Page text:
Your doctor can usually diagnose seborrheic keratosis by inspecting the growth. He or she might recommend removing the tissue so it can be examined under a microscope.
Treatment of seborrheic keratoses usually isn't necessary. You may want them removed if they become irritated, if they bleed because your clothing rubs against them, or if you simply don't like how they look or feel.
Your doctor can remove seborrheic keratoses using several methods, including:
- Freezing with liquid nitrogen (cryosurgery). Cryosurgery can be an effective way to remove seborrheic keratoses. It doesn't always work on raised growths, and it may lighten treated skin.
- Scraping the skin's surface with a special instrument (curettage). Sometimes curettage is used along with cryosurgery to treat thinner or flat growths. It may be used with electrocautery.
- Burning with an electric current (electrocautery). Electrocautery can be effective in removing seborrheic keratoses. It can be used alone or with curettage. This procedure can leave scars if it's not done properly, and it may take longer than other removal methods.
- Vaporizing the growth with a laser (ablation). Different types of laser treatments are available to treat seborrheic keratoses.
Preparing for your appointment
You're likely to start by first seeing your primary care doctor. In some cases when you call to set up an appointment, you may be referred directly to a specialist in skin diseases (dermatologist).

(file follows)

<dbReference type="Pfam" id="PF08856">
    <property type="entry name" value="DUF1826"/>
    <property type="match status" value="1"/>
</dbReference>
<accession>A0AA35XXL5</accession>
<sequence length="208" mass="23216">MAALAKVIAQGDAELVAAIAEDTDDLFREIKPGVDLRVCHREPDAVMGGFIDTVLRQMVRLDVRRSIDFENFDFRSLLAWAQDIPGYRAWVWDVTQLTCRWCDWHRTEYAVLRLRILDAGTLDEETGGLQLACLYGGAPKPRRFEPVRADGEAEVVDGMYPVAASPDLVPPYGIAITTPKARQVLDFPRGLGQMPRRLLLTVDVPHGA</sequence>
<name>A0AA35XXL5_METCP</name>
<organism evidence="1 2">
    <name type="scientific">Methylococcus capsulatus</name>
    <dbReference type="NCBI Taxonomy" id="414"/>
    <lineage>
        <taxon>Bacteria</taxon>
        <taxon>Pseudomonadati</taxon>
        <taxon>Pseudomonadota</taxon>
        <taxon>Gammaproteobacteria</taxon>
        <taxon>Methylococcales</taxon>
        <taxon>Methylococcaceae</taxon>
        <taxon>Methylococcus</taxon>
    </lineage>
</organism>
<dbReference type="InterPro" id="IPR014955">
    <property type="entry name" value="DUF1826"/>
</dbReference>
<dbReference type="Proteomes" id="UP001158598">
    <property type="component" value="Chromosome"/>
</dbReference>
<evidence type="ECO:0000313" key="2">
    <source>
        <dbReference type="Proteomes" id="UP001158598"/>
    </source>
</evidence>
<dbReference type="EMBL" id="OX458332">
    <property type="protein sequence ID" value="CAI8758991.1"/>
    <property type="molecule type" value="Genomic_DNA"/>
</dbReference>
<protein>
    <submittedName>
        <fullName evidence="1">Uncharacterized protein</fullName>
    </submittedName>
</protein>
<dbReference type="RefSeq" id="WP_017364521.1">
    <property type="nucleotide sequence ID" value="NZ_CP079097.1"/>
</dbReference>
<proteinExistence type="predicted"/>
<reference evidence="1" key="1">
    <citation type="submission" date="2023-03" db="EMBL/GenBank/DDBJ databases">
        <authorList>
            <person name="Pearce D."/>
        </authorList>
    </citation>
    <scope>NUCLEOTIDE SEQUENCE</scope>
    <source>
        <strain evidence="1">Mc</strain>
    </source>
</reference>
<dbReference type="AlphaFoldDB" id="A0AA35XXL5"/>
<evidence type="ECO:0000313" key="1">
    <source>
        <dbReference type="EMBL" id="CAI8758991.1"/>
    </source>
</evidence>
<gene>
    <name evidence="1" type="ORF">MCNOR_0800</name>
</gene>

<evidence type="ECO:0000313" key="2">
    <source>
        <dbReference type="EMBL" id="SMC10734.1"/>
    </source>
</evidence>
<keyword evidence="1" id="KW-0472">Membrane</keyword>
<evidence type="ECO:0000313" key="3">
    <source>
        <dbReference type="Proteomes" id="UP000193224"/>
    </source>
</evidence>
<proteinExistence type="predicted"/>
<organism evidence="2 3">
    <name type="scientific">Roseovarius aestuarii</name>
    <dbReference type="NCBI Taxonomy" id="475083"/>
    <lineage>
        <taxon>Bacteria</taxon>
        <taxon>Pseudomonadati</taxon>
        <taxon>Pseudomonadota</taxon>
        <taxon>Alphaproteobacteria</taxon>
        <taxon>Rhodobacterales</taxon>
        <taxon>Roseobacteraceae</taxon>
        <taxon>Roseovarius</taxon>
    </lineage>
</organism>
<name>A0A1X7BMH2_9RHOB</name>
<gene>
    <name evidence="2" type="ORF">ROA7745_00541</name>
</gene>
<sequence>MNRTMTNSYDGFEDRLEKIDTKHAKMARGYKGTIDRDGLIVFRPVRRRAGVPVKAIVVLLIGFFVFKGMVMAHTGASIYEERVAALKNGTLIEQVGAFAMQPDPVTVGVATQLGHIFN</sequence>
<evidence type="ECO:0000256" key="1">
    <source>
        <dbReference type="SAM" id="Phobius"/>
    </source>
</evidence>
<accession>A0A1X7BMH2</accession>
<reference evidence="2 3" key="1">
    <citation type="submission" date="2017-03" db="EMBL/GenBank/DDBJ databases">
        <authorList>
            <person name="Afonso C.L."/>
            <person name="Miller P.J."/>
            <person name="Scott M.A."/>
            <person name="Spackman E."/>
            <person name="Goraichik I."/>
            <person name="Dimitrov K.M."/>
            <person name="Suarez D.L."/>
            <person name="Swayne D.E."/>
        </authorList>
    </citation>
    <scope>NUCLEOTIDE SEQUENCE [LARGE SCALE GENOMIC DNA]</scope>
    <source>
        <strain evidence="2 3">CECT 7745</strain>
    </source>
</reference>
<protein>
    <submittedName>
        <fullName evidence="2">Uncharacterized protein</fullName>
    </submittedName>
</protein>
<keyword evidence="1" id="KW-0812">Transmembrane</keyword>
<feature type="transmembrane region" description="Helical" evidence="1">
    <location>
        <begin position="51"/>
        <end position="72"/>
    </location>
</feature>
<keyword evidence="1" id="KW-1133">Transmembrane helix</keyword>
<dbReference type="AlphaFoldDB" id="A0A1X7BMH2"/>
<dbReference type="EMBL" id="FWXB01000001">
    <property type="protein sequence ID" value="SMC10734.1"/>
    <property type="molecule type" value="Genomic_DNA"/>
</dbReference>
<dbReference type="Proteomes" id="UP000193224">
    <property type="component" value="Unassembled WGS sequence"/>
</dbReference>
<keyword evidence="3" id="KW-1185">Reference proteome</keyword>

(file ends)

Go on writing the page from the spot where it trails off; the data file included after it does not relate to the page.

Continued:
Because appointments can be brief, it's a good idea to be well-prepared for your appointment. Here's some information to help you get ready for your appointment.
What you can do
For seborrheic keratosis, some basic questions to ask your doctor include:
- Are tests needed to confirm the diagnosis?
- What is the best course of action?
- Will the lesions go away on their own?
- What suspicious changes in my skin should I look for?
Don't hesitate to ask other questions that come up during your appointment.
What to expect from your doctor
Your doctor may ask:
- When did you first notice the skin lesions?
- Have you noticed multiple growths?
- Have you noticed any changes in the growth?
- Is the condition bothersome?
- Do any family members also have this condition?
Oct. 13, 2016
- Seborrheic keratosis. American Academy of Dermatology. https://www.aad.org/public/diseases/bumps-and-growths/seborrheic-keratoses. Accessed June 16, 2016.
- Seborrheic keratoses. American Osteopathic College of Dermatology. http://www.aocd.org/?page=SeborrheicKeratoses. Accessed June 17, 2016.
- Roh NK, et al. Clinical and histopathological investigation of seborrheic keratosis. Annals of Dermatology. 2016;28:152.
- Goldstein BG, et al. Overview of benign lesions of the skin. http://www.uptodate.com/home. Accessed June 17, 2016.
- Phulari RGS, et al. Seborrheic keratosis. Journal of Oral and Maxillofacial Pathology. 2014;18:327.
- Goldsmith LA, et al., eds. Benign neoplasms and hyperplasias. In: Fitzpatrick's Dermatology in General Medicine. 8th ed. New York, N.Y.: The McGraw-Hill Companies; 2012. http://www.accessmedicine.com. Accessed June 18, 2016.